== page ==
Former state Rep. Paul Sadler is unequivocally the right choice on the Nov. 6 ballot to represent Texas in the U.S. Senate.
Sadler has a strong record as an effective legislator who understands the need to work with both sides of the aisle.
The Democrat is best known for his impressive work teaming up with former Republican state Sen. Bill Ratliff to rewrite the state’s education code in 1995 in a bipartisan effort.
A legislator for six terms from 1991-2003, Sadler rose in the Texas House to be chairman of the House Public Education Committee and was named one of Texas Monthly’s 10 best legislators four times.
Sadler is a pragmatic problem-solver, who advocates a balanced approach to ending the national deficit and comprehensive immigration reform that includes a pathway to citizenship for law-abiding immigrants, a work visa program and the DREAM Act.
Republican nominee Ted Cruz, a tea party favorite and a former state solicitor general, is touting troubling policy proposals that would not serve the state well.
If a grasp of policy is a factor in these editorial board interviews, Sadler ought to sweep the endorsements, much like Keith Hampton deserves to do. Cruz lives in a fantasy world, with a fairy-tale understanding of economics, foreign policy, and government in general. Assuming he wins, and he is certainly the overwhelming favorite to do so, you have to figure there are two ways for his term in office to go. One, he comes to learn the facts of life, and puts himself in position to be labeled just another sellout RINO by the ever-insatiable GOP primary base, or he remains steadfast in his delusions, and becomes the Senate version of someone like Michelle Bachmann, a sideshow freak who eventually exits elected office with few if any actual accomplishments to show for it. One wonders what his 2018 re-election campaign might look like under the latter scenario. Will whatever remains of the GOP establishment that actually likes getting stuff done – you know, building roads, steering defense contracts to the state’s military bases, that sort of thing – do something to derail him, or will they just accept their fate and bend over when called upon? I’d rather not find out, but I suspect it’ll be the latter if it comes down to it.
Meanwhile, the Texas Parent PAC, which has now begun making additional endorsements for the November election, announced that Ann Johnson was one of the first recipients of their recommendation. From their press release:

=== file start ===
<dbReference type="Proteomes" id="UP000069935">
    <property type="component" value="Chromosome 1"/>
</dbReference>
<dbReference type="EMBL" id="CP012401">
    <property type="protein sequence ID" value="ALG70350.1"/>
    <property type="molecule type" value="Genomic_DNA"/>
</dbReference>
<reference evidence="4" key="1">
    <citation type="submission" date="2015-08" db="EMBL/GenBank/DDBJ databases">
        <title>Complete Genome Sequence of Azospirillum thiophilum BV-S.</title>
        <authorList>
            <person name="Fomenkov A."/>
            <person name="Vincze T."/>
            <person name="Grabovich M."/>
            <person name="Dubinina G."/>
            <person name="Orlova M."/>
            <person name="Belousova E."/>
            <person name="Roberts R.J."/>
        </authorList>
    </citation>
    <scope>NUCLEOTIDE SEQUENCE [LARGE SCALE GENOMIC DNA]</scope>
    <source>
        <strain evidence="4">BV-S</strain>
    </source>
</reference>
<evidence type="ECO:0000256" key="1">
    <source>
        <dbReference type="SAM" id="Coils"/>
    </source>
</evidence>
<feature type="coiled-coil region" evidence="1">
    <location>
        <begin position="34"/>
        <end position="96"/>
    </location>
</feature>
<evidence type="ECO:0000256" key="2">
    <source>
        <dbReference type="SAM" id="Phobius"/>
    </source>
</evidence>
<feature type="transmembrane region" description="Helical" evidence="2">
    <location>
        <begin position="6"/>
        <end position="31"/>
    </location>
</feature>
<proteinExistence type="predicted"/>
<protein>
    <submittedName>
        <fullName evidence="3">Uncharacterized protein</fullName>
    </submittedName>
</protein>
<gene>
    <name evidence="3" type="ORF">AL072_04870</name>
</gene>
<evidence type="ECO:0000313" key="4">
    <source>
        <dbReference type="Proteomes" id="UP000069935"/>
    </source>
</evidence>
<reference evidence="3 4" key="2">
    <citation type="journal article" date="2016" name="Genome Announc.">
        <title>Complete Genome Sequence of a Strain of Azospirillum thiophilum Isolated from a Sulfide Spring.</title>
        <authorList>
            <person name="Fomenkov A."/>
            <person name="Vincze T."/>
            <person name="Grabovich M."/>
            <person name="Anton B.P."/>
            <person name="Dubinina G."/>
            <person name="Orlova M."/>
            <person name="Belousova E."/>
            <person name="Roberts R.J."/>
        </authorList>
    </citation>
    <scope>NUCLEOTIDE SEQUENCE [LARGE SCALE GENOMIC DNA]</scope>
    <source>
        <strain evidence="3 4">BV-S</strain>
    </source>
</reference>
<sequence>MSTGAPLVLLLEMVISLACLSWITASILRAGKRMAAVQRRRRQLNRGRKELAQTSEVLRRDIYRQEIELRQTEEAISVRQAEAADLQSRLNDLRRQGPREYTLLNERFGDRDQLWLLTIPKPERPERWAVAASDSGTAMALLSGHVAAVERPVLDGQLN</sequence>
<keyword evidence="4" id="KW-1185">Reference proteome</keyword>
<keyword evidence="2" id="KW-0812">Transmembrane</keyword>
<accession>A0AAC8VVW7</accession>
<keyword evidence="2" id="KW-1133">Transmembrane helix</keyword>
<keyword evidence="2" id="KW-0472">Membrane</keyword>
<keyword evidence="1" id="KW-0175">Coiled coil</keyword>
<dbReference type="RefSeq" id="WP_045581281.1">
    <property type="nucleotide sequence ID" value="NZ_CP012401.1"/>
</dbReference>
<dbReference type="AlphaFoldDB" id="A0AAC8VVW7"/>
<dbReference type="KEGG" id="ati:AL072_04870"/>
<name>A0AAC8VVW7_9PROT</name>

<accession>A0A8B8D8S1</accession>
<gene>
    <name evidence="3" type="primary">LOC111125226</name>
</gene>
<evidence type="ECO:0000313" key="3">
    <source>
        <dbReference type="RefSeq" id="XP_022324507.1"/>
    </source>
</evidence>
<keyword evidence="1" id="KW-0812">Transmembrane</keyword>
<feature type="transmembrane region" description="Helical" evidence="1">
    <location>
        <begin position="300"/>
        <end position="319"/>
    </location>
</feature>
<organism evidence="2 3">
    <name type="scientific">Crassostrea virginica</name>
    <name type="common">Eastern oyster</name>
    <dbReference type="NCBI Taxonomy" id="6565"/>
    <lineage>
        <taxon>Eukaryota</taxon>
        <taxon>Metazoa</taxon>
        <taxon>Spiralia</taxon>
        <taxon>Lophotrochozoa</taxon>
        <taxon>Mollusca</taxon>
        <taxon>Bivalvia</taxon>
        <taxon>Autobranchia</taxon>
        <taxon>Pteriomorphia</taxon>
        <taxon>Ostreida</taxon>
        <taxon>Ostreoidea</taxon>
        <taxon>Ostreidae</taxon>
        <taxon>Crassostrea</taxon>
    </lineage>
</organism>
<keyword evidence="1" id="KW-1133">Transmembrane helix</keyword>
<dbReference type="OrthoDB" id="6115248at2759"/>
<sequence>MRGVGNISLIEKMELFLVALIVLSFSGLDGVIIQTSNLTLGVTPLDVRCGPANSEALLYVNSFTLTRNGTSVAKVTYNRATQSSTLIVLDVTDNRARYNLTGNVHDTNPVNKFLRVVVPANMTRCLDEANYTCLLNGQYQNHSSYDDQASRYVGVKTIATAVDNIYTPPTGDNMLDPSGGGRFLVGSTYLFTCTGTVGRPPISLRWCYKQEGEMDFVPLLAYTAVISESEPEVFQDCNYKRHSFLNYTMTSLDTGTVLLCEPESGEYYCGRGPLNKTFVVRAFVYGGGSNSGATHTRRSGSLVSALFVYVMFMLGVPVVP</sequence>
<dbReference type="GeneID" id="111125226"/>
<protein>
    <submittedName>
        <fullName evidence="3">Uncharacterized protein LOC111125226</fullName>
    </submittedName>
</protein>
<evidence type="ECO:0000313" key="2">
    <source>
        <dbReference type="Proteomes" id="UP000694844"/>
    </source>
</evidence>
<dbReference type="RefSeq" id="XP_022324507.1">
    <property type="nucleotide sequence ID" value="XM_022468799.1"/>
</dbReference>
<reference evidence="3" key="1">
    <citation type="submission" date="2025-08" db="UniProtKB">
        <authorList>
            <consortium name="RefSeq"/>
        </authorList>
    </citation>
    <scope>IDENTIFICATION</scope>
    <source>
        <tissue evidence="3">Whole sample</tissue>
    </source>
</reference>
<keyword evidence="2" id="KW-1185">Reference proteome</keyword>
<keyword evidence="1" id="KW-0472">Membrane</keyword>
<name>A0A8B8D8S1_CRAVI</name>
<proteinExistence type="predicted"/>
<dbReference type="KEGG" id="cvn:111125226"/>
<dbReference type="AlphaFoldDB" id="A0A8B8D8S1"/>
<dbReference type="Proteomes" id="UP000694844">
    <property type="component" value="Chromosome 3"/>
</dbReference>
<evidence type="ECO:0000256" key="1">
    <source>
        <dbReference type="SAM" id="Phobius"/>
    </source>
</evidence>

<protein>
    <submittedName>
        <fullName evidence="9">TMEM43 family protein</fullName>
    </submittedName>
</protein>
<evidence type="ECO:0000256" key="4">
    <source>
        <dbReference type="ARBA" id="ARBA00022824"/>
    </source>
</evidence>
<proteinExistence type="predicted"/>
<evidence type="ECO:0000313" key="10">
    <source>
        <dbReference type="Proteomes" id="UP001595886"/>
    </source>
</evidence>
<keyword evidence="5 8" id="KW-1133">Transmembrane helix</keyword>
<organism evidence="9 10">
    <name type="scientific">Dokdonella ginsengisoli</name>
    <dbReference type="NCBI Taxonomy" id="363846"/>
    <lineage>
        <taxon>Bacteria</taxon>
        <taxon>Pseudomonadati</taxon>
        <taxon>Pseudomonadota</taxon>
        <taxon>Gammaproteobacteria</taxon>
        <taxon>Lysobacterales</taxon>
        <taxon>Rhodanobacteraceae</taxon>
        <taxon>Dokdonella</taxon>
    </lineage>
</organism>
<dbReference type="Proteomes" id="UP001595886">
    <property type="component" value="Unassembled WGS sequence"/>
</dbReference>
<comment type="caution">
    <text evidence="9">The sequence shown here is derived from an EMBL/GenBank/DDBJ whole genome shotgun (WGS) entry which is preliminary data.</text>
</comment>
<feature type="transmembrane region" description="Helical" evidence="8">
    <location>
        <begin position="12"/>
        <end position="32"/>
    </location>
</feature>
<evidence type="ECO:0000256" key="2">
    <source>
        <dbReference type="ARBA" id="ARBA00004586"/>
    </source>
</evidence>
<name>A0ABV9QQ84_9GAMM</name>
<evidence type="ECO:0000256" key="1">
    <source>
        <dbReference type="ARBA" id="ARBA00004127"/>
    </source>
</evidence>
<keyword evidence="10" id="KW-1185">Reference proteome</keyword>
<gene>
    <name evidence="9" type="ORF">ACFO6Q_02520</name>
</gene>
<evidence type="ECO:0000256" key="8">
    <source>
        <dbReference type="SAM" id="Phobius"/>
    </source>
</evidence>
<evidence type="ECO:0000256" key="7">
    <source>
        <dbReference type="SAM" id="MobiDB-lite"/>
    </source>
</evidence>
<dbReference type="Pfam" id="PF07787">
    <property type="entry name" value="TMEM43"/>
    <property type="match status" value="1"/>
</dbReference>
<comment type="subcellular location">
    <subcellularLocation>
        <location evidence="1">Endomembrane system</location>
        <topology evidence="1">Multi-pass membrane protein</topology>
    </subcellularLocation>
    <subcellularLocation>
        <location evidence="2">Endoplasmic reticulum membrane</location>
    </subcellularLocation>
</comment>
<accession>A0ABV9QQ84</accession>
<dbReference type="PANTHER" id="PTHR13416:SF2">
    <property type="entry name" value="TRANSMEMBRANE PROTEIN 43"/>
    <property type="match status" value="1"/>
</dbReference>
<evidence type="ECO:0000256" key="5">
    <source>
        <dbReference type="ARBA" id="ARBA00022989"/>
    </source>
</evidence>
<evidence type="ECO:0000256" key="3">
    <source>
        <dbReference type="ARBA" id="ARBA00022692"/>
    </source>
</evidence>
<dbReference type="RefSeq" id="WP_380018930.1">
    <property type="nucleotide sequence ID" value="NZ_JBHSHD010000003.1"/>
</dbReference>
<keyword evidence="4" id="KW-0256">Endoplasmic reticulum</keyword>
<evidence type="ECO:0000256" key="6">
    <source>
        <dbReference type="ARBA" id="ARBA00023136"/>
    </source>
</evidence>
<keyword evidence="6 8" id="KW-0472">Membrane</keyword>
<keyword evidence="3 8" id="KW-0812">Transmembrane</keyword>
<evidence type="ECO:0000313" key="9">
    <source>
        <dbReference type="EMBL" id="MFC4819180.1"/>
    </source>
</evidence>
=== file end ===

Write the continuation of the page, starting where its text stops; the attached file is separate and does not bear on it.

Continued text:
“Ann Johnson is a proven and effective advocate for children and families, and she will be a respected leader at the state Capitol,” said Darci Hubbard of Houston, a member of the Texas Parent PAC board of directors. “Ann will put kids before politics.” Hubbard said Johnson will seek permanent solutions for public school finance and work for meaningful tax relief for property owners.
Texas Parent PAC was created in 2005 by parents who joined together to elect state legislators who will stand up for schoolchildren. It is recognized as one of the state’s most successful political action committees.
Johnson is an attorney in private practice who represents children, including child victims of harassment and bullying in schools. Her practice includes representation in the newly created alternative courts: Growing Independence Restoring Lives (GIRLS) Court and the Harris County Mental Health Court. In addition, Johnson has been an adjunct professor at South Texas College of Law for 10 years. Earlier in her career, she was a Harris County prosecutor.
Johnson grew up in Houston, and she is carrying on her family’s tradition of public service. Her father, attorney Jake Johnson, was formerly a state representative, U.S. Marine Corps pilot, and teacher at Jones High School. Her mother, former Civil District Judge Carolyn Marks Johnson, taught at Alvin Community College, the University of Houston, and South Texas College of Law.
“Houston families deserve a legislator of Ann Johnson’s caliber,” said Texas Parent PAC Chair Carolyn Boyle. “She is an authentic leader with a unique combination of knowledge, experience, and personal gifts unmatched in the legislature.”
And unlike her opponent, who voted for the House budget that would have cut $10 billion from public education, Ann Johnson is a genuine advocate for public ed. So it all makes sense. In the meantime, take a look at what her former colleague with the Harris County DA’s office, Murray Newman has to say about her.